“You shall not steal.

As I recall, it was only a video recorder and a little bit of jewellery that was taken. We had only been out of the house for about thirty minutes, but the shock was palpable, and it lingered. To think that someone had broken into our home and taken away that which was our’s and not their’s!

Sadly, it happens all the time – probably taking place somewhere every day of the year – and is another mark of a society/culture/world out of step with its Maker.

‘The Decalogue does not go in for a ‘league table’ of sins-as is evident by the way in which it puts an offence against property alongside offences against life, marriage and truth. Currid notes ‘the lack of specifics’ following the prohibition of theft; the command ‘simply transcends any conditions or circumstances’, whether it is a matter of carrying off goods or kidnapping people and whether the thing stolen is valuable or trivial. In a word, Scripture respects private property and demands integrity over the whole range of personal, economic and commercial relationships.’ Alec Motyer: ‘The message of Exodus’, p.229.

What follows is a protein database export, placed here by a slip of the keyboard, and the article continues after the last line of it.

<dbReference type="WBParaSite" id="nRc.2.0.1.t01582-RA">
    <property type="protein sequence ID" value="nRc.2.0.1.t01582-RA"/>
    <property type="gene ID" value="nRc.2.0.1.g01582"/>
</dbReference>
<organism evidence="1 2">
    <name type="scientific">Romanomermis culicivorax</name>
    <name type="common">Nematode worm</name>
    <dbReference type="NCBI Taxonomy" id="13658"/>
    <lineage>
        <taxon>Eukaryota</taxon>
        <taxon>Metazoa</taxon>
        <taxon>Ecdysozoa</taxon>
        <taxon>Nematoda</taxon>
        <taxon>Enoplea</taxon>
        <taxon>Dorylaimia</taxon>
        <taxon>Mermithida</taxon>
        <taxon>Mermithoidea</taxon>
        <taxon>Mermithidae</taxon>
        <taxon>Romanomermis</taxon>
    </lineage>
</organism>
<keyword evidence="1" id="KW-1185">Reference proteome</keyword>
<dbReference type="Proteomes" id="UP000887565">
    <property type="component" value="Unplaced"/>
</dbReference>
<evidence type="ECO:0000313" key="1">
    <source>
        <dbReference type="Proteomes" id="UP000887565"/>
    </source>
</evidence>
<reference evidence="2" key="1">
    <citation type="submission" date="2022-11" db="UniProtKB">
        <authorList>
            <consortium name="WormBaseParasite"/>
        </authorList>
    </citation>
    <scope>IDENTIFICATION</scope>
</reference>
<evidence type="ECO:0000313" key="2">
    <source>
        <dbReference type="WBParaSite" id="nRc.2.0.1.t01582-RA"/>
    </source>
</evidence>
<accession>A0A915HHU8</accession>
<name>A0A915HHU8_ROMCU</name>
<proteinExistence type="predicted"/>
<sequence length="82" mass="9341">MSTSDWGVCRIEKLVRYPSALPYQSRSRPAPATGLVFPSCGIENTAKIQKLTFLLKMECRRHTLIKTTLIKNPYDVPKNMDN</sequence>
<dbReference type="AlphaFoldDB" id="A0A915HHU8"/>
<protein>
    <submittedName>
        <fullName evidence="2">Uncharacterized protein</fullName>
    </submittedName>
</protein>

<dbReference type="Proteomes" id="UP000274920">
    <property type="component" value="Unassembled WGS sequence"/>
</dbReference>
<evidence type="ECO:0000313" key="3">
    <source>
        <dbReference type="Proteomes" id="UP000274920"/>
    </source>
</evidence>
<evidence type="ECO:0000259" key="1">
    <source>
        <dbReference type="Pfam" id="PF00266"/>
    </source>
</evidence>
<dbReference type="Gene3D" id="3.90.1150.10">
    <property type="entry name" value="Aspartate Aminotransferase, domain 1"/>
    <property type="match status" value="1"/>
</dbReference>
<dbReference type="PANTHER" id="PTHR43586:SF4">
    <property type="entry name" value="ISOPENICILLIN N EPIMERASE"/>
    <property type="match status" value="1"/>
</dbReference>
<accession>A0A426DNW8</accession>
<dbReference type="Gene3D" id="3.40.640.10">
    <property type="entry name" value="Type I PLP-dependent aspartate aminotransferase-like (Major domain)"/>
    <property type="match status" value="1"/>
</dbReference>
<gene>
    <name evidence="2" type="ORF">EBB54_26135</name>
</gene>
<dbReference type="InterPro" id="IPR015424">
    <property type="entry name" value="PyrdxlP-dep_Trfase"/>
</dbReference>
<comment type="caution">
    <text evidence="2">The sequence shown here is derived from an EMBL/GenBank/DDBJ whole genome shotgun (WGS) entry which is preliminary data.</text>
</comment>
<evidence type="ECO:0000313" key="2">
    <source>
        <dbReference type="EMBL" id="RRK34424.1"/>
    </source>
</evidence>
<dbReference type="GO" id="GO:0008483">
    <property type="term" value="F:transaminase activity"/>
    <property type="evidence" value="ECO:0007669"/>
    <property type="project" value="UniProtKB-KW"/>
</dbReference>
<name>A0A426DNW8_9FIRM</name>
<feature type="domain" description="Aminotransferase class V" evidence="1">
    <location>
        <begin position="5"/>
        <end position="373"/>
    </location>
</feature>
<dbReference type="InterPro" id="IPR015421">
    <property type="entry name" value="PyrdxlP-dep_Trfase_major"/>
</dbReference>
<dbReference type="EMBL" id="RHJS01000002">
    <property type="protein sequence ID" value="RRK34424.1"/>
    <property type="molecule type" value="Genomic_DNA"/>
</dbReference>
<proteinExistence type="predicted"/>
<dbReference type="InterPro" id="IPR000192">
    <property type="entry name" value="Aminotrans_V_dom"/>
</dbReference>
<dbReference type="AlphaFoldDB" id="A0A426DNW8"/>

That said, Tom Hale notes:

‘God owns everything in the universe; when we steal, we steal ultimately from Him. Furthermore, when we steal we hurt our neighbour; but God commands us to love our neighbour (Leviticus 19:18; Mark 12:31).

The person guilty of stealing was required to compensate the injured party in accordance with the value of the stolen property. The death penalty was never demanded for theft, because God puts much higher value on human life and on marriage than He does on property.

Stealing can take more subtle forms: to deprive a person of his or her rights is stealing; to withhold just wages is stealing; to neglect paying a debt is stealing; to defraud a neighbour in any way is stealing (James 5:4).’ ‘Applied Old Testament Commentary’, p.244.

I think, for example, of the form of theft involved in plagiarism, when we pass someone else’s work off as our own. Is this not also a form of stealing? All theft is wrong

Believers should be known for their honesty. This moves us seamlessly into the next command.